Liverpool Waters Peel LP. p.IfWeRanTheZoo

Peel is 10 years in to a 30-year project. Credit: Peel L&P

Peel L&P to refresh £5.5bn Liverpool Waters vision 

The developer is planning to submit amendments to the 30-year strategy this autumn, acknowledging that the “world has changed” since permission for the scheme was granted in 2013. 

Peel L&P is inviting stakeholder feedback to shape what the £5.5bn Liverpool Waters regeneration project will look like going forward as the developer seeks to change the parameters of the masterplan. 

“The world has changed, Liverpool has changed, and the way in which we all live, work, and socialise has changed significantly since we first submitted our proposals in 2013,” said Chris Capes, Peel L&P’s development director for Liverpool Waters.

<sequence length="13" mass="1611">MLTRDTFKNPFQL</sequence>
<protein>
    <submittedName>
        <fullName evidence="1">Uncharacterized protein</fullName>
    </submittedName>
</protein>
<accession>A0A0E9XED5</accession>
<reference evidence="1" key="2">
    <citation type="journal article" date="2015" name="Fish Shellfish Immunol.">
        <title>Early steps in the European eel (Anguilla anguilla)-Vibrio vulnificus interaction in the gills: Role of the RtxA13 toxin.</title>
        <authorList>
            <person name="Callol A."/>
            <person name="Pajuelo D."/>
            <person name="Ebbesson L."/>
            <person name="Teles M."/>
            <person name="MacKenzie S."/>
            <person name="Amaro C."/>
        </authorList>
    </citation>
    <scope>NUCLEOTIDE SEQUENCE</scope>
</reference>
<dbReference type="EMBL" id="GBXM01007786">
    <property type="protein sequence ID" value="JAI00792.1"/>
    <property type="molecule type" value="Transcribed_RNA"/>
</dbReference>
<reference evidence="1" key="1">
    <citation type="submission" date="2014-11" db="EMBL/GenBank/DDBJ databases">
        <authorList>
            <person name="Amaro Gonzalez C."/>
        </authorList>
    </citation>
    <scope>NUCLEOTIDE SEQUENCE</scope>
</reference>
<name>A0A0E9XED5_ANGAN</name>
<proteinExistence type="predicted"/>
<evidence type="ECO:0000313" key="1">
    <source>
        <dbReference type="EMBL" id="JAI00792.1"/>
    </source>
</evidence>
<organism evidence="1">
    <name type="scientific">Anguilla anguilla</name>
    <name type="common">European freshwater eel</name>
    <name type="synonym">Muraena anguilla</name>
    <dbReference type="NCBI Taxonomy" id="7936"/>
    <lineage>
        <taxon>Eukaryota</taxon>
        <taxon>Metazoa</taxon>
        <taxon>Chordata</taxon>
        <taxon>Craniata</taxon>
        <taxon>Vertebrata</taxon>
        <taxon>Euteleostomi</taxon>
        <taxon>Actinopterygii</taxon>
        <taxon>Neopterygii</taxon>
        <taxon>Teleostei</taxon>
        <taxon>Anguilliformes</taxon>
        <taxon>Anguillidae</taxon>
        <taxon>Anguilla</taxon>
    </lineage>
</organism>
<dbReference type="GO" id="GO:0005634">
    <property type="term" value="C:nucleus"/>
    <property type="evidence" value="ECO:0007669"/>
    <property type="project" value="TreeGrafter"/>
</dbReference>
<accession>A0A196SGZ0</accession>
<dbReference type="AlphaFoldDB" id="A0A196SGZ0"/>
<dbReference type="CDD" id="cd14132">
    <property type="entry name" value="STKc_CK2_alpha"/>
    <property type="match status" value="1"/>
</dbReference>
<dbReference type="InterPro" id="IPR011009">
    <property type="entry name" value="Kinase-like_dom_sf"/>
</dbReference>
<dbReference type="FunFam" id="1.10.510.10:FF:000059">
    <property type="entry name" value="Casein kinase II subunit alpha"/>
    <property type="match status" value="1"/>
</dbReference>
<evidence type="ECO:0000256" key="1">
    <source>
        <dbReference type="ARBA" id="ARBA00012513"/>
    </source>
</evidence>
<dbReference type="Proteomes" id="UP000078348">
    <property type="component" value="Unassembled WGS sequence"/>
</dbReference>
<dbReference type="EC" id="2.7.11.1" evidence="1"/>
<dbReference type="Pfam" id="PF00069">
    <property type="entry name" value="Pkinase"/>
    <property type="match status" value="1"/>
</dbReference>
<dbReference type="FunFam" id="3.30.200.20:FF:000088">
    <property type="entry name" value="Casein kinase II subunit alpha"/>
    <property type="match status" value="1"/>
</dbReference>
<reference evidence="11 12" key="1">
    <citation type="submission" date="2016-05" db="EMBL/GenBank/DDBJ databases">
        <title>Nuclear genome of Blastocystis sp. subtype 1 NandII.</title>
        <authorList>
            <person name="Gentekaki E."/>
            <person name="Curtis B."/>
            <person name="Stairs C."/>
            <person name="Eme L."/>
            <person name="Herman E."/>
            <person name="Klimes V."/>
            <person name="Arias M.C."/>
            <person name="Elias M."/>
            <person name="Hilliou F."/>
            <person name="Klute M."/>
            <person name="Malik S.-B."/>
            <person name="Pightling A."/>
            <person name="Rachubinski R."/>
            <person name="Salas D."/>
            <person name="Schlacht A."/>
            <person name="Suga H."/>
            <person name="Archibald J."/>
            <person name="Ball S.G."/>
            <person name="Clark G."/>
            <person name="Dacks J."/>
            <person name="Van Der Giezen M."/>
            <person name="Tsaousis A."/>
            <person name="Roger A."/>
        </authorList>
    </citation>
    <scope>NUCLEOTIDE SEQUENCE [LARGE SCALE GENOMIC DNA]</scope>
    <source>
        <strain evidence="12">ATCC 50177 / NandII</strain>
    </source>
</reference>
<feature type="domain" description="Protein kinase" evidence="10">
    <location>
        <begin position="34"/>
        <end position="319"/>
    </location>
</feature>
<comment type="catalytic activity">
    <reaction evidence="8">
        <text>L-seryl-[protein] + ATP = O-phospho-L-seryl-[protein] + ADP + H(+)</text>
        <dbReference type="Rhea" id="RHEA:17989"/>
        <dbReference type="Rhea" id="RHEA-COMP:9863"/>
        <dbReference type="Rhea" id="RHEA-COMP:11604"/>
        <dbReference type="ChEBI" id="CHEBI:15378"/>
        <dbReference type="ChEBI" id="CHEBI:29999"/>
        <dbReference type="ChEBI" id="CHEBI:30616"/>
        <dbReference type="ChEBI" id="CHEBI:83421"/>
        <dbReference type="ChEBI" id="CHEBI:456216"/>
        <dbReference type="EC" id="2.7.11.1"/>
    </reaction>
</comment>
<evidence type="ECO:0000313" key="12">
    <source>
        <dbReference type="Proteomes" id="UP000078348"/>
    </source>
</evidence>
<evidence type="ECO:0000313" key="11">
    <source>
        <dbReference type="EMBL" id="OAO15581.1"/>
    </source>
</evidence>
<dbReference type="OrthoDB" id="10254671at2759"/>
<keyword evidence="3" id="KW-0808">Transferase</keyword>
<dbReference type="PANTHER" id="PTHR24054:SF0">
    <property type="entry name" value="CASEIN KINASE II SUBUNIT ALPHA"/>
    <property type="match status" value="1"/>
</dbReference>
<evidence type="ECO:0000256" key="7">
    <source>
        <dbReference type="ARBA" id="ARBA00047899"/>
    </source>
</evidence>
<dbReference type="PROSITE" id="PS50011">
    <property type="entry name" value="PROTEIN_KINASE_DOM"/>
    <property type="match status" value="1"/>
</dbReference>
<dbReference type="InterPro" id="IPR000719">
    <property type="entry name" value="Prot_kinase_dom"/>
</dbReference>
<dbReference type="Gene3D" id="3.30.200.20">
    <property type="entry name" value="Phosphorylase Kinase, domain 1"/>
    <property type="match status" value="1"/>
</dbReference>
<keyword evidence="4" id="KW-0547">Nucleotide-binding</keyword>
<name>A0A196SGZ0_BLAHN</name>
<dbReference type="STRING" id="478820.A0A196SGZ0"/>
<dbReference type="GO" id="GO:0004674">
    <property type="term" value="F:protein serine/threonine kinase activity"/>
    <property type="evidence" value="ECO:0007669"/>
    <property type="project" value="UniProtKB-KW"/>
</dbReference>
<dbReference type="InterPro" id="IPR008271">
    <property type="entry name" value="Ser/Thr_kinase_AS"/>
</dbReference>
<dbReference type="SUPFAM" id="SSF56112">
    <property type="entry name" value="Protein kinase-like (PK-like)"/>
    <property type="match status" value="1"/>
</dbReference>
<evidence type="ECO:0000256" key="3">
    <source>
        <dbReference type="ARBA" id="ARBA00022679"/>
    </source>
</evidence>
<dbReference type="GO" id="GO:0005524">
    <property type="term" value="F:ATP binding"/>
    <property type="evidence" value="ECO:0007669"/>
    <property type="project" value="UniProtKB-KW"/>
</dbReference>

“As the custodians of the Liverpool Waters site, it makes sense to revisit the masterplan and make changes which we know will make Liverpool Waters even better.” 

At present, the 30-year planning permission is for the redevelopment of almost 150 acres of former dockland into up to 9,000 homes, 3.3m sq ft of business space, 570,000 sq ft of hotels, 500,000 sq ft of food and beverage space, and up to 4.4m sq ft for parking. 

Liverpool Waters Peel LP. p.IfWeRanTheZoo

Various schemes to improve the public realm and connectivity at Liverpool Waters are planned. Credit: Peel L&P

While details have not yet been provided about how the quantum of development could change, Peel has provided information on several proposals it plans to implement going forward.